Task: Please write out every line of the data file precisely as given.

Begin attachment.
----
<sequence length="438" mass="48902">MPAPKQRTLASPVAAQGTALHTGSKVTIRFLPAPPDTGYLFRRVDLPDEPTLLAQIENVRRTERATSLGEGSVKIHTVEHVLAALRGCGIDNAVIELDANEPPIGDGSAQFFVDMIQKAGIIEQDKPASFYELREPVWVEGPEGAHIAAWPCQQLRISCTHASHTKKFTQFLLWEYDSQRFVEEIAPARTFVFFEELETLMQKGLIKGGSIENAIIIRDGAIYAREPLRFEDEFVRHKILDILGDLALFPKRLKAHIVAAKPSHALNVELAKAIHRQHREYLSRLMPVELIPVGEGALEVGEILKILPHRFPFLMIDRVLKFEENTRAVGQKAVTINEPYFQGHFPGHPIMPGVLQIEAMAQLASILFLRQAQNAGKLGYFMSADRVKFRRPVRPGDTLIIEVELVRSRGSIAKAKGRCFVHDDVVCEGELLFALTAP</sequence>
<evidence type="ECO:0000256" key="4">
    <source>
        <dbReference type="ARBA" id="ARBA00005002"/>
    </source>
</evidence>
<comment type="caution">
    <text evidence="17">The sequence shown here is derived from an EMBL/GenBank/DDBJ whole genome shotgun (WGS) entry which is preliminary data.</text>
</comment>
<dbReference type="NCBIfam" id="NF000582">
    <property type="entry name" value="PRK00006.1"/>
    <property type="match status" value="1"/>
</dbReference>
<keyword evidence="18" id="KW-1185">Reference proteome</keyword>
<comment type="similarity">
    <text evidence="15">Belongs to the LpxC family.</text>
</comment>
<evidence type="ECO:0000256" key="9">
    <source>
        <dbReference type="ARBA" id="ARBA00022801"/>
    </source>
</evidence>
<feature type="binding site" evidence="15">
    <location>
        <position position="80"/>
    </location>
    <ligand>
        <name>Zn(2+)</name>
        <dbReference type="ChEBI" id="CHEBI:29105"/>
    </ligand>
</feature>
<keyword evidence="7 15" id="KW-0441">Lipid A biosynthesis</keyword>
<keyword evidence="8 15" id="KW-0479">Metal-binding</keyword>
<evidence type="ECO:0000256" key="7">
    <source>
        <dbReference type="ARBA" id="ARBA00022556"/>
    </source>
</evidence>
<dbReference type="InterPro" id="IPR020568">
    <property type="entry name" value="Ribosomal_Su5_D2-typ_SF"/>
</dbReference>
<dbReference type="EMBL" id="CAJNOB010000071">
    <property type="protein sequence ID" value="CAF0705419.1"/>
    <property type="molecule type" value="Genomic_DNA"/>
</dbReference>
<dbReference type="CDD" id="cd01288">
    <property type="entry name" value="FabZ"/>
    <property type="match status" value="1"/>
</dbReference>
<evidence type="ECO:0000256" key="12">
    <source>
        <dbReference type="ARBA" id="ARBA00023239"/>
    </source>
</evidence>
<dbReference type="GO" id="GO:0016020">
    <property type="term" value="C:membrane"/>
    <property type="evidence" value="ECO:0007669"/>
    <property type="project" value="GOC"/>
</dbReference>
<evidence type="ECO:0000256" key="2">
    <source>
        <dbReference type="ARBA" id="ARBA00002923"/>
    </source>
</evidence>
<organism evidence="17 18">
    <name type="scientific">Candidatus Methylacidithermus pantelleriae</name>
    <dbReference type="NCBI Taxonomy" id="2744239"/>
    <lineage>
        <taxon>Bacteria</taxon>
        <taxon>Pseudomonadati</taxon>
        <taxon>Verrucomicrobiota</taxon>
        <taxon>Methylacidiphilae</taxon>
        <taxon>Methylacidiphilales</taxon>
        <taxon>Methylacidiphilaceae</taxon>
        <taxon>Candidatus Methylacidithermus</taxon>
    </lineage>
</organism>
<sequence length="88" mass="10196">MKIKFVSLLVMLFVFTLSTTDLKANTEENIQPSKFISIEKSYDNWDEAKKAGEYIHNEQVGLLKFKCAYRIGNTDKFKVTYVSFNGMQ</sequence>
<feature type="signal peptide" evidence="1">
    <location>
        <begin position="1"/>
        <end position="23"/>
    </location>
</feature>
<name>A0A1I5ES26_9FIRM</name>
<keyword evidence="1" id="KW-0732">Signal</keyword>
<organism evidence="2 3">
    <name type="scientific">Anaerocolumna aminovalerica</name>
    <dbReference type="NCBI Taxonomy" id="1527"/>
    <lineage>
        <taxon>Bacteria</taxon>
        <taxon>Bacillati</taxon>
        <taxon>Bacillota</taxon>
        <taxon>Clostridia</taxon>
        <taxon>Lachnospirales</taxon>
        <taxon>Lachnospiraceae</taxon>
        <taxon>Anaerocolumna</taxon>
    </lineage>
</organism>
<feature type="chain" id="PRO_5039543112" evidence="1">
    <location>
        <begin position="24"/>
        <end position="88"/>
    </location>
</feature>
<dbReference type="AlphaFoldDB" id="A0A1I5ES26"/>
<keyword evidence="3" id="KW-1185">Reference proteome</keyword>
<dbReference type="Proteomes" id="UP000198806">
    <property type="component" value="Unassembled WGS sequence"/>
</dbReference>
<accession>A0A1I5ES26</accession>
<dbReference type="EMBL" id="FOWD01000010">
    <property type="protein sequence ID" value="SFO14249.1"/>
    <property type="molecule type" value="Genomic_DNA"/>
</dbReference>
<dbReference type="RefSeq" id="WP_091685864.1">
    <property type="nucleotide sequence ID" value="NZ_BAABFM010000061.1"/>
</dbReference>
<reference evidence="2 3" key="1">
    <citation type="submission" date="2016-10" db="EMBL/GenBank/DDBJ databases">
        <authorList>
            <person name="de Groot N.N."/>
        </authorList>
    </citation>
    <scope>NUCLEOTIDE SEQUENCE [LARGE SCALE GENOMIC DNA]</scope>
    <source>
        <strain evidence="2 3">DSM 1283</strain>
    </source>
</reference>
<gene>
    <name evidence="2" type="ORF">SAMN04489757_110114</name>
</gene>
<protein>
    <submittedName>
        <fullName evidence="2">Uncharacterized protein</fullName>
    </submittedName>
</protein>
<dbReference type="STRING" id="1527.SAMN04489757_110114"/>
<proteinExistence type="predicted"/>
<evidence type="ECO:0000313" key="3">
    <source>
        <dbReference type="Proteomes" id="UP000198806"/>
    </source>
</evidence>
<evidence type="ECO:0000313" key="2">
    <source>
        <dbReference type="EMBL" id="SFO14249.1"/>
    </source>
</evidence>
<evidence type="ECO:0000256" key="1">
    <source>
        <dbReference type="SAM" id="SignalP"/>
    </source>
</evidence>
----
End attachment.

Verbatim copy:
<sequence length="438" mass="48902">MPAPKQRTLASPVAAQGTALHTGSKVTIRFLPAPPDTGYLFRRVDLPDEPTLLAQIENVRRTERATSLGEGSVKIHTVEHVLAALRGCGIDNAVIELDANEPPIGDGSAQFFVDMIQKAGIIEQDKPASFYELREPVWVEGPEGAHIAAWPCQQLRISCTHASHTKKFTQFLLWEYDSQRFVEEIAPARTFVFFEELETLMQKGLIKGGSIENAIIIRDGAIYAREPLRFEDEFVRHKILDILGDLALFPKRLKAHIVAAKPSHALNVELAKAIHRQHREYLSRLMPVELIPVGEGALEVGEILKILPHRFPFLMIDRVLKFEENTRAVGQKAVTINEPYFQGHFPGHPIMPGVLQIEAMAQLASILFLRQAQNAGKLGYFMSADRVKFRRPVRPGDTLIIEVELVRSRGSIAKAKGRCFVHDDVVCEGELLFALTAP</sequence>
<evidence type="ECO:0000256" key="4">
    <source>
        <dbReference type="ARBA" id="ARBA00005002"/>
    </source>
</evidence>
<comment type="caution">
    <text evidence="17">The sequence shown here is derived from an EMBL/GenBank/DDBJ whole genome shotgun (WGS) entry which is preliminary data.</text>
</comment>
<dbReference type="NCBIfam" id="NF000582">
    <property type="entry name" value="PRK00006.1"/>
    <property type="match status" value="1"/>
</dbReference>
<keyword evidence="18" id="KW-1185">Reference proteome</keyword>
<comment type="similarity">
    <text evidence="15">Belongs to the LpxC family.</text>
</comment>
<evidence type="ECO:0000256" key="9">
    <source>
        <dbReference type="ARBA" id="ARBA00022801"/>
    </source>
</evidence>
<feature type="binding site" evidence="15">
    <location>
        <position position="80"/>
    </location>
    <ligand>
        <name>Zn(2+)</name>
        <dbReference type="ChEBI" id="CHEBI:29105"/>
    </ligand>
</feature>
<keyword evidence="7 15" id="KW-0441">Lipid A biosynthesis</keyword>
<keyword evidence="8 15" id="KW-0479">Metal-binding</keyword>
<evidence type="ECO:0000256" key="7">
    <source>
        <dbReference type="ARBA" id="ARBA00022556"/>
    </source>
</evidence>
<dbReference type="InterPro" id="IPR020568">
    <property type="entry name" value="Ribosomal_Su5_D2-typ_SF"/>
</dbReference>
<dbReference type="EMBL" id="CAJNOB010000071">
    <property type="protein sequence ID" value="CAF0705419.1"/>
    <property type="molecule type" value="Genomic_DNA"/>
</dbReference>
<dbReference type="CDD" id="cd01288">
    <property type="entry name" value="FabZ"/>
    <property type="match status" value="1"/>
</dbReference>
<evidence type="ECO:0000256" key="12">
    <source>
        <dbReference type="ARBA" id="ARBA00023239"/>
    </source>
</evidence>
<dbReference type="GO" id="GO:0016020">
    <property type="term" value="C:membrane"/>
    <property type="evidence" value="ECO:0007669"/>
    <property type="project" value="GOC"/>
</dbReference>
<evidence type="ECO:0000256" key="2">
    <source>
        <dbReference type="ARBA" id="ARBA00002923"/>
    </source>
</evidence>
<organism evidence="17 18">
    <name type="scientific">Candidatus Methylacidithermus pantelleriae</name>
    <dbReference type="NCBI Taxonomy" id="2744239"/>
    <lineage>
        <taxon>Bacteria</taxon>
        <taxon>Pseudomonadati</taxon>
        <taxon>Verrucomicrobiota</taxon>
        <taxon>Methylacidiphilae</taxon>
        <taxon>Methylacidiphilales</taxon>
        <taxon>Methylacidiphilaceae</taxon>
        <taxon>Candidatus Methylacidithermus</taxon>
    </lineage>
</organism>
<sequence length="88" mass="10196">MKIKFVSLLVMLFVFTLSTTDLKANTEENIQPSKFISIEKSYDNWDEAKKAGEYIHNEQVGLLKFKCAYRIGNTDKFKVTYVSFNGMQ</sequence>
<feature type="signal peptide" evidence="1">
    <location>
        <begin position="1"/>
        <end position="23"/>
    </location>
</feature>
<name>A0A1I5ES26_9FIRM</name>
<keyword evidence="1" id="KW-0732">Signal</keyword>
<organism evidence="2 3">
    <name type="scientific">Anaerocolumna aminovalerica</name>
    <dbReference type="NCBI Taxonomy" id="1527"/>
    <lineage>
        <taxon>Bacteria</taxon>
        <taxon>Bacillati</taxon>
        <taxon>Bacillota</taxon>
        <taxon>Clostridia</taxon>
        <taxon>Lachnospirales</taxon>
        <taxon>Lachnospiraceae</taxon>
        <taxon>Anaerocolumna</taxon>
    </lineage>
</organism>
<feature type="chain" id="PRO_5039543112" evidence="1">
    <location>
        <begin position="24"/>
        <end position="88"/>
    </location>
</feature>
<dbReference type="AlphaFoldDB" id="A0A1I5ES26"/>
<keyword evidence="3" id="KW-1185">Reference proteome</keyword>
<dbReference type="Proteomes" id="UP000198806">
    <property type="component" value="Unassembled WGS sequence"/>
</dbReference>
<accession>A0A1I5ES26</accession>
<dbReference type="EMBL" id="FOWD01000010">
    <property type="protein sequence ID" value="SFO14249.1"/>
    <property type="molecule type" value="Genomic_DNA"/>
</dbReference>
<dbReference type="RefSeq" id="WP_091685864.1">
    <property type="nucleotide sequence ID" value="NZ_BAABFM010000061.1"/>
</dbReference>
<reference evidence="2 3" key="1">
    <citation type="submission" date="2016-10" db="EMBL/GenBank/DDBJ databases">
        <authorList>
            <person name="de Groot N.N."/>
        </authorList>
    </citation>
    <scope>NUCLEOTIDE SEQUENCE [LARGE SCALE GENOMIC DNA]</scope>
    <source>
        <strain evidence="2 3">DSM 1283</strain>
    </source>
</reference>
<gene>
    <name evidence="2" type="ORF">SAMN04489757_110114</name>
</gene>
<protein>
    <submittedName>
        <fullName evidence="2">Uncharacterized protein</fullName>
    </submittedName>
</protein>
<dbReference type="STRING" id="1527.SAMN04489757_110114"/>
<proteinExistence type="predicted"/>
<evidence type="ECO:0000313" key="3">
    <source>
        <dbReference type="Proteomes" id="UP000198806"/>
    </source>
</evidence>
<evidence type="ECO:0000313" key="2">
    <source>
        <dbReference type="EMBL" id="SFO14249.1"/>
    </source>
</evidence>
<evidence type="ECO:0000256" key="1">
    <source>
        <dbReference type="SAM" id="SignalP"/>
    </source>
</evidence>